American Tower Corporation Kenya (ATC Kenya) has reportedly disconnected Telkom Kenya from its tower infrastructure for failing to pay site leasing fees.

As first reported by Telco Titans, the dispute has led to the country’s government becoming involved.

Kenya towers
– Getty Images

ATC Kenya chief executive Thomas Sonesson told the Senate Committee on Information, Communication and Technology that Telkom Kenya has defaulted on payments of KES 4 billion ($27 million).

Sonesson said that Telkom must pay KES 650m ($4.4m), plus KES 150m ($1m) in the following two months, to be reconnected.

In 2018, ATC Kenya agreed on lease and service terms with Telkom, acquiring 723 towers from the operator in the process.

However, ATC Kenya claims Telkom has since breached the terms of the agreement, forcing the TowerCo to cut off the power supply at 896 sites earlier this summer, leading to service outages on Telkom's network.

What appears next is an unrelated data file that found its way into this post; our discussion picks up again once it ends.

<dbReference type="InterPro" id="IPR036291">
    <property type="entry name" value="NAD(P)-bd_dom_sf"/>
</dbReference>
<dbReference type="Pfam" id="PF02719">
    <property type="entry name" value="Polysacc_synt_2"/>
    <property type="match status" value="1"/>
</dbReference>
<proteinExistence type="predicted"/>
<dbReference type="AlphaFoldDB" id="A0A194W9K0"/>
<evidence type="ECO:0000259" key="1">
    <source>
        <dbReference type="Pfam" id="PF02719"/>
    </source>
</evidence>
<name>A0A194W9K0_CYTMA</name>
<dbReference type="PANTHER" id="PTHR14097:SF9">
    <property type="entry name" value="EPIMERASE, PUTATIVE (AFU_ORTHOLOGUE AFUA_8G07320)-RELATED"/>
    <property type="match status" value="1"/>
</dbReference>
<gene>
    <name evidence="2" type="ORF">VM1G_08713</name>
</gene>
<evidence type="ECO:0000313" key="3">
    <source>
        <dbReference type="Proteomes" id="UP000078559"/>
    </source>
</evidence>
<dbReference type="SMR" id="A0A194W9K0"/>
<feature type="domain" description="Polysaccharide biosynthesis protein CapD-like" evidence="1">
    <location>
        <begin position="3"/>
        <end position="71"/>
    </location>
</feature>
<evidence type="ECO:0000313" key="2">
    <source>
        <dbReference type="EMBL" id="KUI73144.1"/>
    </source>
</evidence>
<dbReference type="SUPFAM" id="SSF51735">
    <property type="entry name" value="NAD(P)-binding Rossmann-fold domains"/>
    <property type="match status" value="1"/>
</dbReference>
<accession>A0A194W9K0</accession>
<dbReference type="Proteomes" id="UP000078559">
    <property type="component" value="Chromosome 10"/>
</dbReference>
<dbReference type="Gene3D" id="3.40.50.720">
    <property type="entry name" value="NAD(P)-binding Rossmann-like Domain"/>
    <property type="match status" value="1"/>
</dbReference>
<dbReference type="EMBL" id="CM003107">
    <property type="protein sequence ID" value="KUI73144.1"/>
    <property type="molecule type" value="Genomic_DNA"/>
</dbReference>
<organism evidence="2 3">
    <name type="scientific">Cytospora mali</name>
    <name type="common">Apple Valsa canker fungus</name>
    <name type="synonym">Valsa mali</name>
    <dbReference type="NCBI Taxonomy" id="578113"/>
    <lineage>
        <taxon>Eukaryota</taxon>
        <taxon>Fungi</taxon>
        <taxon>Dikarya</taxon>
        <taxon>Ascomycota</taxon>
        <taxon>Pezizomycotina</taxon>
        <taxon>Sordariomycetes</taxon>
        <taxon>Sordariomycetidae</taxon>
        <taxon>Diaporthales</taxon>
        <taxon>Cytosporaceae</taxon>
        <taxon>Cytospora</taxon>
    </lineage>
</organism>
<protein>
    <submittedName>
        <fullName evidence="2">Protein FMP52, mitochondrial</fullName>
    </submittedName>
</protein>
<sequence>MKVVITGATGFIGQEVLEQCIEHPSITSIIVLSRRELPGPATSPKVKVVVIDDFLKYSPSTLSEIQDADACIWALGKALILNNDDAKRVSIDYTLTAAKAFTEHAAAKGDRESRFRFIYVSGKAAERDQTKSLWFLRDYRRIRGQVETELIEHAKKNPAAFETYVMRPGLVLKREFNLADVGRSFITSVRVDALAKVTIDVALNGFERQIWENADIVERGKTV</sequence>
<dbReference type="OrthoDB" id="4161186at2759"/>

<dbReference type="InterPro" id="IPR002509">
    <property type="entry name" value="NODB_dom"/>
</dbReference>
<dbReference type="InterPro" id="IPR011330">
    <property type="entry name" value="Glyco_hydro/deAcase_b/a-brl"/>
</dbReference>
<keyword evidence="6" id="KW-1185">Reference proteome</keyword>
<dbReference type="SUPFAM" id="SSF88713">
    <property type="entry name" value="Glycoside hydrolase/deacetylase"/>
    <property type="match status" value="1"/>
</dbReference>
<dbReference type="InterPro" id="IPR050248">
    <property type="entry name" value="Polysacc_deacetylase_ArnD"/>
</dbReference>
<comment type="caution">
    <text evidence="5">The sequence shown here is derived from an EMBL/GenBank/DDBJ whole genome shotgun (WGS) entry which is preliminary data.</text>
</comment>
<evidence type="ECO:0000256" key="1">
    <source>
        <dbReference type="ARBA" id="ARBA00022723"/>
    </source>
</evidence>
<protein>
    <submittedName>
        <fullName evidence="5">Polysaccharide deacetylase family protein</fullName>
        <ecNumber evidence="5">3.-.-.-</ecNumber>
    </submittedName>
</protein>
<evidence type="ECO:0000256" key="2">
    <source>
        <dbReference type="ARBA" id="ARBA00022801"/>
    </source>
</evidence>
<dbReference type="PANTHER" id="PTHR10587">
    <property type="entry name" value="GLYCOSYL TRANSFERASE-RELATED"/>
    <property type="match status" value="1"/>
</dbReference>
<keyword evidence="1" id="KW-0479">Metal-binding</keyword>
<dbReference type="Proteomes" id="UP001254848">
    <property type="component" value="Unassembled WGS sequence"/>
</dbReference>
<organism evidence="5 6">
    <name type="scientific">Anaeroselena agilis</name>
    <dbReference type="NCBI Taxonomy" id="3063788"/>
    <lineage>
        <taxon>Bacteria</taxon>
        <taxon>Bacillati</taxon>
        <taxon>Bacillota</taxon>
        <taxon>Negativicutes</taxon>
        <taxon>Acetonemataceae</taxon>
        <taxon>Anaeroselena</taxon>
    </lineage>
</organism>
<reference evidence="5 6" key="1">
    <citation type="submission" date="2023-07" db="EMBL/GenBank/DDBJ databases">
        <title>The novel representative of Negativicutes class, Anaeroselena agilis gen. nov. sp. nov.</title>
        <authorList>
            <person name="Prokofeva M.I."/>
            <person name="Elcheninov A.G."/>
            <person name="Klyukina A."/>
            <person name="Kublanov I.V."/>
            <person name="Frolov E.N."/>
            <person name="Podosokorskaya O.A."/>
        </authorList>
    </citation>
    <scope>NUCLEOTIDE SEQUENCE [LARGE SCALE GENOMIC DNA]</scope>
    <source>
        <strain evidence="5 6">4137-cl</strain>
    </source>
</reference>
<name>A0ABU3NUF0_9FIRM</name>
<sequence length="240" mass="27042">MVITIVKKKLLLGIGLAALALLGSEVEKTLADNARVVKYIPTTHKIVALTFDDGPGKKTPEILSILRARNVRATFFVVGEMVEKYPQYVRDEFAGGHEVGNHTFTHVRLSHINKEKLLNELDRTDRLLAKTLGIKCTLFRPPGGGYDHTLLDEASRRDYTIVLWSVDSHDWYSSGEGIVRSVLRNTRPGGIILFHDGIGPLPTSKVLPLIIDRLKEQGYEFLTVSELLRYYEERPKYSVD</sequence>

“To ensure financial viability of our business, we sometimes have to make difficult decisions such as disconnection, which we use as a last resort. However, this is conducted always within the law and the conditions stipulated in our contracts, and following various unsuccessful attempts to recover monies owed to us,” said an ATC spokesperson.

Earlier this summer, Telkom CEO Mugo Kibati acknowledged the degradation to services, apologizing for the disruption, without noting a cause for the outages.

Sonesson told the Senate ICT Committee that Telkom had brought in police officers to block ATC employees from accessing some of its towers. This led to further service disruptions for eight service providers.

ATC Kenya is seeking support from the Senate ICT Committee to resolve the dispute, while a further investigation into the dispute is expected to take place.

“This is a very serious issue which needs to be handled tactfully. Most importantly, we need to see the contract between ATC Kenya and Telkom Kenya so that we can determine who breached the agreement," said Senator Shakilla Mohamed, Member of the ICT Committee.

This dispute comes months after Ugandan mobile operator Smile said ATC caused a 15-month service outage by illegally disconnecting its network.

The operator, which provides 4G and LTE services in the country, apologized to its customers for the outage, which has been ongoing since January 31, 2022, while blaming ATC in the process.

ATC hit back at the claims, and threatened Smile with legal action in response.